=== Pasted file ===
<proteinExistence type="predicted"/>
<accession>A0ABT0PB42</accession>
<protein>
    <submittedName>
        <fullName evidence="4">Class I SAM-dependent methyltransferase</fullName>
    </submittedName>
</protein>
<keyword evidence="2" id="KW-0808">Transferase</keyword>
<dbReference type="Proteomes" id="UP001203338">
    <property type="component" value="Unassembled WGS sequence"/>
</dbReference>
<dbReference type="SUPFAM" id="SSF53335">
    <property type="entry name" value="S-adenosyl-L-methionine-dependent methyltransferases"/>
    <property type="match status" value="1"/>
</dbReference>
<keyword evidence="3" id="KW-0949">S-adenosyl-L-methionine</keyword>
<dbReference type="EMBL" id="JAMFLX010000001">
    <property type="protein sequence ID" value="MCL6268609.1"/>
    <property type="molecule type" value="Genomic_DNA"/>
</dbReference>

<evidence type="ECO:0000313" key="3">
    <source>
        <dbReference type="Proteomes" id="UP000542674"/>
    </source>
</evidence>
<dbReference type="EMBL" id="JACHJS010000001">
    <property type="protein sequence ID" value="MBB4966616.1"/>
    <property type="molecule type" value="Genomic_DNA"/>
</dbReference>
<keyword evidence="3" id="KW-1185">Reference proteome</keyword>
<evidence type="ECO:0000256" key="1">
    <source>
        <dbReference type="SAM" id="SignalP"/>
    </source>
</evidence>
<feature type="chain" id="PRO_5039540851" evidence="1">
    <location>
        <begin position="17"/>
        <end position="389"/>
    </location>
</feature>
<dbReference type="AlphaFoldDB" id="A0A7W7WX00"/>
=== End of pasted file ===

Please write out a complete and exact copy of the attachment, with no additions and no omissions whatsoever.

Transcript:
<proteinExistence type="predicted"/>
<accession>A0ABT0PB42</accession>
<protein>
    <submittedName>
        <fullName evidence="4">Class I SAM-dependent methyltransferase</fullName>
    </submittedName>
</protein>
<keyword evidence="2" id="KW-0808">Transferase</keyword>
<dbReference type="Proteomes" id="UP001203338">
    <property type="component" value="Unassembled WGS sequence"/>
</dbReference>
<dbReference type="SUPFAM" id="SSF53335">
    <property type="entry name" value="S-adenosyl-L-methionine-dependent methyltransferases"/>
    <property type="match status" value="1"/>
</dbReference>
<keyword evidence="3" id="KW-0949">S-adenosyl-L-methionine</keyword>
<dbReference type="EMBL" id="JAMFLX010000001">
    <property type="protein sequence ID" value="MCL6268609.1"/>
    <property type="molecule type" value="Genomic_DNA"/>
</dbReference>

<evidence type="ECO:0000313" key="3">
    <source>
        <dbReference type="Proteomes" id="UP000542674"/>
    </source>
</evidence>
<dbReference type="EMBL" id="JACHJS010000001">
    <property type="protein sequence ID" value="MBB4966616.1"/>
    <property type="molecule type" value="Genomic_DNA"/>
</dbReference>
<keyword evidence="3" id="KW-1185">Reference proteome</keyword>
<evidence type="ECO:0000256" key="1">
    <source>
        <dbReference type="SAM" id="SignalP"/>
    </source>
</evidence>
<feature type="chain" id="PRO_5039540851" evidence="1">
    <location>
        <begin position="17"/>
        <end position="389"/>
    </location>
</feature>
<dbReference type="AlphaFoldDB" id="A0A7W7WX00"/>